Day: March 21, 2020

The Cold War by Martin Walker – Book Review

The Cold War by Martin Walker – Book Review

In The Cold War, Martin Walker gives a detailed summary of the Cold War. He opens with an introduction briefly outlining the conflict, as well the changes it brought not only to the nations directly involved, the United States and the Soviet Union and their allies, but to the entire world, especially the East Asian nations. Walker begins the first chapter with the Yalta Conference in the February of 1945, during the closing days of World War II, between the leaders of the “Big Three” powers, Stalin of the Soviet Union, Churchill of Britain, and Roosevelt of the U.S., which he states to be the start of the Cold War. Walker talks about the optimism of the 3 leaders of the future that was to lie ahead of the German defeat. The leaders discussed how Europe was going to be divided among the Allied countries. The author noted that the Soviets have had a long history of being invaded by other forces throughout its history, most famously Napoleon during the 19th century. The Soviets wanted control of the eastern European countries, especially Poland (as the Germans in both World Wars, and Napoleon in 1812 had when through that country to attack the Russians), to have the same system of government working closely with the Soviets, “just in case” of another invasion in the future. Stalin’s desire to make all of Eastern Europe communist led to unease between the leaders. Also, in April of 1945, President Franklin D. Roosevelt, who had more or less attempted to maintain good relations with the USSR, died. After Harry Truman succeeded as president, American relations with the Soviet Union deteriorated rapidly. The first Soviet nuclear testing in 1949 brought about the Nuclear Age.

The author then proceeds to give the reader some background knowledge about the state of the Europe after World War II. The economy of all of Europe was in ruins, reaching a critical point by 1947. Coal and electricity supplies were acutely short, and food rationing was worse than it had been during the war. There was twice the number of unemployed as there were in the worst days of the Great Depression. The United States was forced to provide billions of dollars of aid and write off billions more in debt. The $5 in loans provided by the US and Canada to Britain was being used up at reckless rate, as the Treasury called it. The terrible winter of 1947 did not help the situation, either. Britain was so poor by that period that it had to grant independence to many of its colonies, including India and Pakistan in 1947. The main reason for the aid is to help bolster economies in order to prevent a communist takeover. This did not prevent people from voting communist in Eastern Europe, however, thus forming the Iron Curtain between East and West Europe. Relief efforts, such as the Truman Doctrine managed to keep Greece and Turkey away from communist rule, and the Marshall Plan provided much-needed relief to the countries of Western Europe. Food aid was provided to parts of Soviet-controlled Berlin by the Berlin Airlift.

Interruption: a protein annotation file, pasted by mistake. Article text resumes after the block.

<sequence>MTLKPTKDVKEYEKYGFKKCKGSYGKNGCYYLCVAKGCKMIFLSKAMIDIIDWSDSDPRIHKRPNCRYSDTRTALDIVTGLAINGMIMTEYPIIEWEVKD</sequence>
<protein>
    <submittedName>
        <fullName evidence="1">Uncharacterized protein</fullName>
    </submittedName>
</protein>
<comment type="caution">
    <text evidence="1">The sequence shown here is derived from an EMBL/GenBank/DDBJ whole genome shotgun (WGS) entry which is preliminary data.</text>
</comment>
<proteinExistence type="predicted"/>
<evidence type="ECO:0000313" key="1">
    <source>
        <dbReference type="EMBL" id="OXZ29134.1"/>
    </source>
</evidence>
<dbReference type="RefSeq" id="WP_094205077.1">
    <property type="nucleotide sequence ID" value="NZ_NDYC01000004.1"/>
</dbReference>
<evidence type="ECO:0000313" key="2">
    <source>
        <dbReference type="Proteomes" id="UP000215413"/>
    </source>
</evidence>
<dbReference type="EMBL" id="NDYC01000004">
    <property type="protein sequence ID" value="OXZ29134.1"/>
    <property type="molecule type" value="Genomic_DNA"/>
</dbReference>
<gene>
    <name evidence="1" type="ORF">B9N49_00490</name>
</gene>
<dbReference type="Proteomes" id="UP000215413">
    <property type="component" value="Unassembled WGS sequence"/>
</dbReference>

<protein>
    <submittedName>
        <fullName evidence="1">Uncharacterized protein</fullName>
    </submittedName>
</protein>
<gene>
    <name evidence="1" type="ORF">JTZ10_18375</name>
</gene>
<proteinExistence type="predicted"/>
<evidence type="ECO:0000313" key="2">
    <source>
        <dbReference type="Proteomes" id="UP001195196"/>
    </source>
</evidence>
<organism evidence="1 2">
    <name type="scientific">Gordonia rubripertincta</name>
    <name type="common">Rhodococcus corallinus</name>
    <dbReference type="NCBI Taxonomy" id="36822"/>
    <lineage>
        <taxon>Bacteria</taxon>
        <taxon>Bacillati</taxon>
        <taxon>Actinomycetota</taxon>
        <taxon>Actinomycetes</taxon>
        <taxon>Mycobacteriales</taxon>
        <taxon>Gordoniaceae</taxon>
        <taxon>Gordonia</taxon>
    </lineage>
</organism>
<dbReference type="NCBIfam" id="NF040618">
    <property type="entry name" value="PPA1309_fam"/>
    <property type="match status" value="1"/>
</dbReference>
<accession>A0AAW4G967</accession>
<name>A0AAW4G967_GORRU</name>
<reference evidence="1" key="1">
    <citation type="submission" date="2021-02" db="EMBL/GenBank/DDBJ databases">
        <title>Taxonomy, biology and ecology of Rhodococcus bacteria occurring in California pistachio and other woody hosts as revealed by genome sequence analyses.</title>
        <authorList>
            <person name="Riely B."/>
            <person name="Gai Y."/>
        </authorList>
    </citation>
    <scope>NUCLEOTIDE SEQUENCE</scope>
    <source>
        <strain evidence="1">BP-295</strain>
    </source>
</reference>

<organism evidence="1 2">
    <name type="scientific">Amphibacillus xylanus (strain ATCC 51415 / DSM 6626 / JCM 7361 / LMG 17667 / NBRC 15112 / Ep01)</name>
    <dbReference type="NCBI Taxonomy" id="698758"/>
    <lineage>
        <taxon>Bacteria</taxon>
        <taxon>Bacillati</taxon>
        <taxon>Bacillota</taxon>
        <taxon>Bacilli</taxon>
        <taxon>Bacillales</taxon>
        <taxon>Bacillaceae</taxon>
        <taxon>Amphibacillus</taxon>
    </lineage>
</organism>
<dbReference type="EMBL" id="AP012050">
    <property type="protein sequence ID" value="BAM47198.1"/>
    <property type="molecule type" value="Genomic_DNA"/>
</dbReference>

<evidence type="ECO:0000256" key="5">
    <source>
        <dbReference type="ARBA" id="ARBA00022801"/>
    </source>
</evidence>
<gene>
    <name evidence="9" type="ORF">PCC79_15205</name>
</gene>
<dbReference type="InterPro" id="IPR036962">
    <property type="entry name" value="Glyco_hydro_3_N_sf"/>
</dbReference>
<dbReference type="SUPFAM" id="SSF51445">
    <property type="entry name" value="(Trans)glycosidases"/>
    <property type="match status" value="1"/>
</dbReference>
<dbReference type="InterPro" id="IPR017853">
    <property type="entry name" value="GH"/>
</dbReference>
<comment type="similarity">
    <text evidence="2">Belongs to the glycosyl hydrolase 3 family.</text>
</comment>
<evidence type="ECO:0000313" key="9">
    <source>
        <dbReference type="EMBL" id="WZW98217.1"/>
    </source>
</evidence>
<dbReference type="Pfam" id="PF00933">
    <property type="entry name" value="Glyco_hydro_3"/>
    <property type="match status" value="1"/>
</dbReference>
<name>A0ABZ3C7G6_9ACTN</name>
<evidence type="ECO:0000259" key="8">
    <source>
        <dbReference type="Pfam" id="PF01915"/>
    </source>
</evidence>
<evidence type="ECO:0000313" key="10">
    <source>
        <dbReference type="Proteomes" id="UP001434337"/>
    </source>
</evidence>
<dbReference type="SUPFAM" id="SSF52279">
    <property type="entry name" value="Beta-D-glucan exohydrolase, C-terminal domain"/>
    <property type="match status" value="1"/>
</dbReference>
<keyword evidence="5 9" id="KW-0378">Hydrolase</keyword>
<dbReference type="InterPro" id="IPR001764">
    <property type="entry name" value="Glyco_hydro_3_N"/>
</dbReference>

Walker goes next to describe the rest of the world, where a civil war is taking place in China between the US-supported government and the Communist forces, the Middle East, where much of the actual fighting caused by the Cold War took place (ironically, noted the author, since the conflict was between white men in the Western world). He talks about the Korean War and the rise of Communism in Asia. All those, he states, added to the tension between the two superpowers of the world, the United States and the Soviet Union.

Walker then describes in detail some major events, such as the Cuban Missile Crisis, the launching of the first satellite, then the first dog, then finally human, into space, and conferences between American presidents and Soviet leaders. He divides the war into two phases, the first being the period of great tension between World War II and the Cuban Missile Crisis, during which armed forces were brought to full alert, then a “New” Cold War after about a decade of relative calm, brought by the Soviet invasion of Afghanistan in 1979. He also discusses the effects of the War on the economies of both countries, and others involved in it, including the debts that the countries had to accept in order to sustain their development of nuclear arms. Social life during the Cold War is also discussed, describing the everyday life of the people, mainly on the Western side, and how they did various things that are unheard-of and may seem silly today, such as learning how to defend from a nuclear attack, how to build a shelter, and others like peace rallies, songs opposing …